Archive for March, 2011

London Ju Jitsu Martial Arts Tip Of The Week: There is no such thing as a bad training session!

March 24, 2011

There are times when you turn up at a training session and nothing goes right. Your mind knows what you want to do but your body doesn’t do it. You may lose sparring bouts and kick yourself because you know where you went wrong and know it could have been avoided. All in all you think it was a bad training session and you may walk out downhearted. Be reassured that this happens to all of us! We all have off days of course whether through tiredness or injury, but sometimes I think your body is readjusting itself as well. We have to train our bodies to move in a certain way that may not be natural and to do that we have to break down old habits and rebuild with the new ones. It takes time and the body sometimes needs to get worse before it gets better!

 You may think your ability goes up and down with each session but as long as you keep applying yourself the trend will always be up. You only need to look at the novices to remember what you were like when you started and how far you’ve come! In my experience the training session that follows immediately after a really bad one is one of the better ones when everything goes right. I think this is partly because of the body readjusting as mentioned earlier, and partly because the bad session has focused your mind. During the days since the ‘bad’ one you’ve thought a lot about what you can improve and you enter the Dojo with renewed hunger. This sharpening of the mind and body is really useful and a reminder that we have to continually work hard to get better. Therefore In a lot of ways you’ve learned more from that session than a good one!

Finally the fact the you were there training and not finding an excuse not to is a success in itself!

London Ju Jitsu Martial Arts Tip Of The Week: Practice makes perfect.

March 5, 2011

Last week I read a great article by Matthew Syed in The Times. The article talked about the hours the rugby player Johnny Wilkinson puts into training and how those hours make us believe he is a genius. In the article Wilkinson was quoted as saying

 “My dedication is my greatest strength. I am able to stay out there practising until things are absolutely right. I don’t give up!”

The article then goes on to say. “Dig down into the biographies of Tiger Woods, Serena Williams, David Beckham or Mozart and the same story keeps repeating itself. Sustained dedication, passion and a powerful belief that with long devotion the rewards will flow. To put it simply, there is no such thing as effortless or preordained greatness.”  The article concludes with a quote from Pele.

“Success is no accident. It is hard work, perseverance, learning, studying, sacrifice and most of all, love of what you are doing or learning to do.”

This article inspired me to look up a few quotes on the subject from some famous martial artists. Here are a few.

Bruce Lee:

“I refer to my hands, feet and body as the tools of the trade. The hands and feet must be sharpened and improved daily to be efficient.
It is true that the mental aspect of kung-fu is the desired end; however, to achieve this end, technical skill must come first.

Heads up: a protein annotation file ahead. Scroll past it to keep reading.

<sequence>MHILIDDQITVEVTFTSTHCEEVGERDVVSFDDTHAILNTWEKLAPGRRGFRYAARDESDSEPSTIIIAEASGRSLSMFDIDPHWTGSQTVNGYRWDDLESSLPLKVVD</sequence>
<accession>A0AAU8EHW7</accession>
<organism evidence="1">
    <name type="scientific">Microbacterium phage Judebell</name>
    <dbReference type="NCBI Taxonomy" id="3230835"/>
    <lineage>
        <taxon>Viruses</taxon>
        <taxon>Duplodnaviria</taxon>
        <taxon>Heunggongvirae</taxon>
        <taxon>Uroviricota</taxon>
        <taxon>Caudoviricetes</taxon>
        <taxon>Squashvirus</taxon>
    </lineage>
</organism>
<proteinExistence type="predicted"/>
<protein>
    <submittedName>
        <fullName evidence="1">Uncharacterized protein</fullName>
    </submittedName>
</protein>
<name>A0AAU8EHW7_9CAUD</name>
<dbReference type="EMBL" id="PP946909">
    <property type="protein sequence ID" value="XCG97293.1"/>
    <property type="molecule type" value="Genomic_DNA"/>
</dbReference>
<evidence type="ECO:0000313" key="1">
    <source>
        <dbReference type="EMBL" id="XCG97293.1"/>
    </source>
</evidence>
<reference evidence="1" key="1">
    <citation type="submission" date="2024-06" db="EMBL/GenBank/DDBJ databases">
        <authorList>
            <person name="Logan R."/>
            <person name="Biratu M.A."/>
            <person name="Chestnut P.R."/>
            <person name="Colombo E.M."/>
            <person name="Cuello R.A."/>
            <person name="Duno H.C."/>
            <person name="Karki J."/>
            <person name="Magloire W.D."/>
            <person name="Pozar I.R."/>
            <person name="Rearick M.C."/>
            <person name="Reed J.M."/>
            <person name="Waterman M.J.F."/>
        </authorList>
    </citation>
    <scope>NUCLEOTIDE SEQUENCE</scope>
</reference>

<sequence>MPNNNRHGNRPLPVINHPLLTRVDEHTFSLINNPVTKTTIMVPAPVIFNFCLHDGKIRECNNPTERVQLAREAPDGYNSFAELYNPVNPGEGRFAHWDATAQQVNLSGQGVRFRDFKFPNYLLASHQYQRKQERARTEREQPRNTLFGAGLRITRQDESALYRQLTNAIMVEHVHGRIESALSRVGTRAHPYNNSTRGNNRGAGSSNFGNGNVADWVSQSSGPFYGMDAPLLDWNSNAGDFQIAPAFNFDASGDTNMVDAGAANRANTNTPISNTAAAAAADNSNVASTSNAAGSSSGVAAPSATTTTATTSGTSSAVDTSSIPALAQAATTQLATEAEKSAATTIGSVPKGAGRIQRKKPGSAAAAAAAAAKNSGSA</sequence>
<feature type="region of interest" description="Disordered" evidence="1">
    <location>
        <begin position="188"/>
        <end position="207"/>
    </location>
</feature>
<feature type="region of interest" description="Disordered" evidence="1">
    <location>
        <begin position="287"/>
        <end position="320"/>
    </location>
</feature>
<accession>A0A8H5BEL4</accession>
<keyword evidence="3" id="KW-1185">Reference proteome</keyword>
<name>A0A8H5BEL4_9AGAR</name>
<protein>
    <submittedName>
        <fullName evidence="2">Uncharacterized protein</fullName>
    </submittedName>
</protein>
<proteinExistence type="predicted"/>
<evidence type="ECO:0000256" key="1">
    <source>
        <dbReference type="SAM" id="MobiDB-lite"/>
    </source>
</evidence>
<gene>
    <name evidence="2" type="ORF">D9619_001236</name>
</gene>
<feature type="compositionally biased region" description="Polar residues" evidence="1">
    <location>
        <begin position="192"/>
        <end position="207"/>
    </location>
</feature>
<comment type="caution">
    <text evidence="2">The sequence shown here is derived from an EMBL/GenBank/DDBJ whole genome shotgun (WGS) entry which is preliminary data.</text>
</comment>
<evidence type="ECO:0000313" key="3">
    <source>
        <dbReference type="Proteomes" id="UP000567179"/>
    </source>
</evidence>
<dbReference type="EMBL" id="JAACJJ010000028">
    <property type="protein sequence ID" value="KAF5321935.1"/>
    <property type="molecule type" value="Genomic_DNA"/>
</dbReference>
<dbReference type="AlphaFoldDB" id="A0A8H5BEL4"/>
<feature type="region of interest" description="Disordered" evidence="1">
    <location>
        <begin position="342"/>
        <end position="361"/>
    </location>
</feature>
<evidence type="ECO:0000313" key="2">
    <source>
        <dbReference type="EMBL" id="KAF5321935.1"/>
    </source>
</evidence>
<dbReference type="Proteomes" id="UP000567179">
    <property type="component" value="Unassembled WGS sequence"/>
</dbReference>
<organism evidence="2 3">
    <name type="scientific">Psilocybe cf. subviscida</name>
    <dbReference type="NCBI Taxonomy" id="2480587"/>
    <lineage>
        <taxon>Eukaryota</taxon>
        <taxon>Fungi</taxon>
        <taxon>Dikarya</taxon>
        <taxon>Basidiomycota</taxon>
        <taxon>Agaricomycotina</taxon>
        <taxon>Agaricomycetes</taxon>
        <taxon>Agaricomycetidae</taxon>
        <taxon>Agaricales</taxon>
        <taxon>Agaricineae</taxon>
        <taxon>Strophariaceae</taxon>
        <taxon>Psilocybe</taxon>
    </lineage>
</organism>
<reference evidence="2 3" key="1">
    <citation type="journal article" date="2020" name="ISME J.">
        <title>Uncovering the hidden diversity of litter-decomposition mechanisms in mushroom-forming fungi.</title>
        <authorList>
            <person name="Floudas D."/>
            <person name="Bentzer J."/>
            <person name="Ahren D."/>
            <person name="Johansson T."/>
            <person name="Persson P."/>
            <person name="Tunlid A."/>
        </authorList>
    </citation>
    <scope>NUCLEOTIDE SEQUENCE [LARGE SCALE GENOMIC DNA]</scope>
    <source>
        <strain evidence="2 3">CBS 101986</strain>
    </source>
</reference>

The techniques, though they play an important role in the early stage, should not be too restrictive, complex or mechanical. If we cling to them, we will become bound by their limitation. Remember, you are expressing the technique, and not doing Technique number two, Stance three, Section four?
Practice all movements slow and fast, soft and hard; the effectiveness of Jeet Kune-Do depends on split-second timing and reflexive action, which can be achieved only through repetitious practice.
When performing the movements, always use your imagination. Picture your adversary attacking, and use Jeet Kune-Do techniques in response to this imagined attack. As these techniques become more innate, new meaning will begin to emerge and better techniques can be formulated.”

Bruce Lee:

“I fear not the man who has practiced 10,000 kicks once, but I fear the man who has practiced one kick 10,000 times.”

Gichin Funakoshi

“Each year in the month of April, a great number of new students enroll in the karate classes of the universities’ physical education departments – most of them, fortunately, with the dual purpose of building up their spiritual as well as their physical strength. Nonetheless, there are always some whose only desire is to learn karate so as to make use of it in a fight. These almost inevitably drop out of the course before half a year has passed, for it is quite impossible for any young person whose objective is so foolish to continue very long in karate. Only those with a higher ideal will find karate interesting enough to persevere in the rigors it entails. Those who do will find that the harder they train, the more fascinating the art becomes.”

Morihei Ueshiba

“Progress comes to those who train and train; reliance on secret techniques will get you nowhere.”

Morihei Ueshiba

“The purpose of training is to tighten up the slack, toughen the body, and polish the spirit.”

And this one from Ueshiba I’ve included just because I like it!

“When an opponent comes forward, move in and greet him; if he wants to pull back, send him on his way.”